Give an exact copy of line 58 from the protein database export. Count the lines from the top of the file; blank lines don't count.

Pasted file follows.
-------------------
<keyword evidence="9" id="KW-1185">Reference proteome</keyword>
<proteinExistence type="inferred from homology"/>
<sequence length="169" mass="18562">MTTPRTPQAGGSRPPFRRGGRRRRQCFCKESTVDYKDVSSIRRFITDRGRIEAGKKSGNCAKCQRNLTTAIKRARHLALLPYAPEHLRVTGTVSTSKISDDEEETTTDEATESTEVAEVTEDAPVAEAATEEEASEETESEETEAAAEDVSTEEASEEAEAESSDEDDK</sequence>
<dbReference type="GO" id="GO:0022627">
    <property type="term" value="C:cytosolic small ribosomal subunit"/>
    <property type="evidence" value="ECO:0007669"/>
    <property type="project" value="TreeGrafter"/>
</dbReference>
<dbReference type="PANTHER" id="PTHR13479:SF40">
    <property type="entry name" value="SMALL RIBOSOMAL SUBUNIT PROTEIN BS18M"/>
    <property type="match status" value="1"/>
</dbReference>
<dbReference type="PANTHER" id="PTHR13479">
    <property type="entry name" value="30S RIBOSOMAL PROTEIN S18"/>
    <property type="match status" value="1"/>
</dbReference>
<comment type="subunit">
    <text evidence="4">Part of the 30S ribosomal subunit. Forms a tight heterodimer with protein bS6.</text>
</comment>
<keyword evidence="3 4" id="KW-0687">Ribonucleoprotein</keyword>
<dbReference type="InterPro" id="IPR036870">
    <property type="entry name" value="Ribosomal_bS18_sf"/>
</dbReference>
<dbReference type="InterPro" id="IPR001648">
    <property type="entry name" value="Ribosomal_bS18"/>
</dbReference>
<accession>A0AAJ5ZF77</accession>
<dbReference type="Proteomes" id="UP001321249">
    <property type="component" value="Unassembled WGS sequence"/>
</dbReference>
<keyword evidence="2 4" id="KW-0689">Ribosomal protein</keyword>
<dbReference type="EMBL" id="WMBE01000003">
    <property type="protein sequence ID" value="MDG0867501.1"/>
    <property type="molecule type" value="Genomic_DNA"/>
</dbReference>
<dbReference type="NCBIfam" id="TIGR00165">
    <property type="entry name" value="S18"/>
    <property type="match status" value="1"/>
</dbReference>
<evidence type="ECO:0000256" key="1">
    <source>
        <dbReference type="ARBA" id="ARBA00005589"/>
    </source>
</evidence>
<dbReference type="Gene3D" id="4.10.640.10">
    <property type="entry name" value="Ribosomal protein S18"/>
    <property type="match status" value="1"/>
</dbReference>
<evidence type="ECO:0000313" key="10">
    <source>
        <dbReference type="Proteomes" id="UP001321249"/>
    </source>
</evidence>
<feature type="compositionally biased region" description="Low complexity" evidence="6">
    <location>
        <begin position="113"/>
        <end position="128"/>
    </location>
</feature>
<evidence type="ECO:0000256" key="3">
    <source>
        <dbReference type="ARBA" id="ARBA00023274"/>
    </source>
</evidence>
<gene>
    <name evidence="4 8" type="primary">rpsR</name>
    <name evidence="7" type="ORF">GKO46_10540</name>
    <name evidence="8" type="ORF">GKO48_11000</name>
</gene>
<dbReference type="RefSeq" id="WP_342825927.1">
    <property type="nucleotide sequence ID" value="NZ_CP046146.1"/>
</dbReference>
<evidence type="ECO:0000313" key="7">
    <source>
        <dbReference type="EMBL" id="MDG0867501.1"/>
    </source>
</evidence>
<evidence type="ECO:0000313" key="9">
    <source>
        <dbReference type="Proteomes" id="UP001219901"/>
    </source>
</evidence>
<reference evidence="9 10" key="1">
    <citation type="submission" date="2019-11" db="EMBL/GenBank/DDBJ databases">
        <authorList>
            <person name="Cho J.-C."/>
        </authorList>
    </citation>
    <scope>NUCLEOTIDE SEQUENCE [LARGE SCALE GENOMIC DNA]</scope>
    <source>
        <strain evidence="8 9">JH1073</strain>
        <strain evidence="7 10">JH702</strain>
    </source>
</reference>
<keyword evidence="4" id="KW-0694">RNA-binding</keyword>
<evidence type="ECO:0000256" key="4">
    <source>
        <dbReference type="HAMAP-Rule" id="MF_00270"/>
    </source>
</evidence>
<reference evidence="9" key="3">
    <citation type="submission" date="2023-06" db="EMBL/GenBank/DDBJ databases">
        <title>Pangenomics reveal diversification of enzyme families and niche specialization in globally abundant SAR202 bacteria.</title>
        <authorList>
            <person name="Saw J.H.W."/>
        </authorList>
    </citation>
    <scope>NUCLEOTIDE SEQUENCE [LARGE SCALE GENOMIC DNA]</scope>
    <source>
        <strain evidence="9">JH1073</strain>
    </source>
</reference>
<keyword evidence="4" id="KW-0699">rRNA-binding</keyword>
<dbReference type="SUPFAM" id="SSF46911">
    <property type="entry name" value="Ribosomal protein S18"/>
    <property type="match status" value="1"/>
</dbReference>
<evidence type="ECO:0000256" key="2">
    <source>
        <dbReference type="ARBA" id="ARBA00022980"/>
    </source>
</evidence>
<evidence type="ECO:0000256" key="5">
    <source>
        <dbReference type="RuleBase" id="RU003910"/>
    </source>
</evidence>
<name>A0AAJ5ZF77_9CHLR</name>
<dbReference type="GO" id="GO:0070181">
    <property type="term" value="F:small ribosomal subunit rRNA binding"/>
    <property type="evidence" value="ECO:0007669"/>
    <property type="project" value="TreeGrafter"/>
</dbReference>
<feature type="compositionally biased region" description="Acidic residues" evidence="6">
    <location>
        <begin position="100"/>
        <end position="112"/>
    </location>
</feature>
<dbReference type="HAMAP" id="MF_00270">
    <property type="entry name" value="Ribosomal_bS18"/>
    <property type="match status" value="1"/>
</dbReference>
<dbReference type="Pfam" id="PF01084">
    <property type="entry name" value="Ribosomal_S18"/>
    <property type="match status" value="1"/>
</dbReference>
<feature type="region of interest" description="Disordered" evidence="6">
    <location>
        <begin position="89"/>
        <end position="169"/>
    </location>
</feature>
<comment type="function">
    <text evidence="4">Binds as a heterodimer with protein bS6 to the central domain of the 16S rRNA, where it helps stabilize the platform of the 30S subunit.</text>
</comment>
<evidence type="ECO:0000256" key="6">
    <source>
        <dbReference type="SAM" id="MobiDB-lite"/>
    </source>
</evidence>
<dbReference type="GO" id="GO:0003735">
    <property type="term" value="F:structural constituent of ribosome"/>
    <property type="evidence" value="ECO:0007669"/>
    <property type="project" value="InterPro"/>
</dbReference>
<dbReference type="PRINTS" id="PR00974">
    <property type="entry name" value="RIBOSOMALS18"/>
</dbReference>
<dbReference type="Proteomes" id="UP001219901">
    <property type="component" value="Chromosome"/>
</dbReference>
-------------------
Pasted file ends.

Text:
    </location>